The summertime tradition of catching lightning bugs and sealing them in mason jars is old news. Why lock up our neon-butted friends when we can learn about their illuminating greatness? Save those jars for canning tomatoes, sweet relish and strawberry jam, and grab a pen and paper.
The Museum of Science, Tufts University and Fitchburg State College are collecting "data related to firefly geographic distribution." Or, in other words, learning if populations have decreased, increased or stayed them same in their habitats. Scientists still wonder about the influences of the bugs' glowing phenomenon. Contributed data will help them understand the impact from light pollution and pesticides.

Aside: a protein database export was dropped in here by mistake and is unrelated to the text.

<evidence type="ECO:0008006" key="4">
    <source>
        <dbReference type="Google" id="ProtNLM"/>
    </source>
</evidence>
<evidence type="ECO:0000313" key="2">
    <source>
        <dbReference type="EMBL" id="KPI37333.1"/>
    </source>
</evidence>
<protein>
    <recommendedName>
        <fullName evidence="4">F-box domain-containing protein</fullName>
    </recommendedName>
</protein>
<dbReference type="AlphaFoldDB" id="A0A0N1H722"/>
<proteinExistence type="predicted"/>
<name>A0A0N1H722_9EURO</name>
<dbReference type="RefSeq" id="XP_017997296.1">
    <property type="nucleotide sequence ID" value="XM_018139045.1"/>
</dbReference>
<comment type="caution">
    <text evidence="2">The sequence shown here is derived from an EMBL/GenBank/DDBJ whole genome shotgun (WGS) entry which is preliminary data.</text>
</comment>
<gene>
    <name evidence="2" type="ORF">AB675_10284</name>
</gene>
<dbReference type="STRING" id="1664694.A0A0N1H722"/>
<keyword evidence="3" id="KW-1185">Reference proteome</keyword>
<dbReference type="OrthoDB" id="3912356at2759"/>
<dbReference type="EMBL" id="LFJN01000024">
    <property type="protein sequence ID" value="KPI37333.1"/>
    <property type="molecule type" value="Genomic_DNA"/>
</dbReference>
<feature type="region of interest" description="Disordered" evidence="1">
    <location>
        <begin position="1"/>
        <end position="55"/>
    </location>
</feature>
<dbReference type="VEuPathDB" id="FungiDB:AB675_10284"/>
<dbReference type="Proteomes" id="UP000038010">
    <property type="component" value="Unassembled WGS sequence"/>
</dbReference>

I read about the data collection in my local newspaper. The article was encouraging kids to get outside after dinner instead of settling for the old video games. I told my campers about the program, and some were genuinely excited about it. The gamers unfortunately rolled their eyes, but I'm hoping that their video game/internet-savvy skills will encourage them to register their habitat area (their backyard) and enter their data.
As for me, well, I've got my clipboard by the back porch and I'm counting down the minutes until dusk. What’s my biggest concern? What if I count the same firefly twice?! Their flashes are deceiving, and where do fireflies go during the day? Peace love and joy.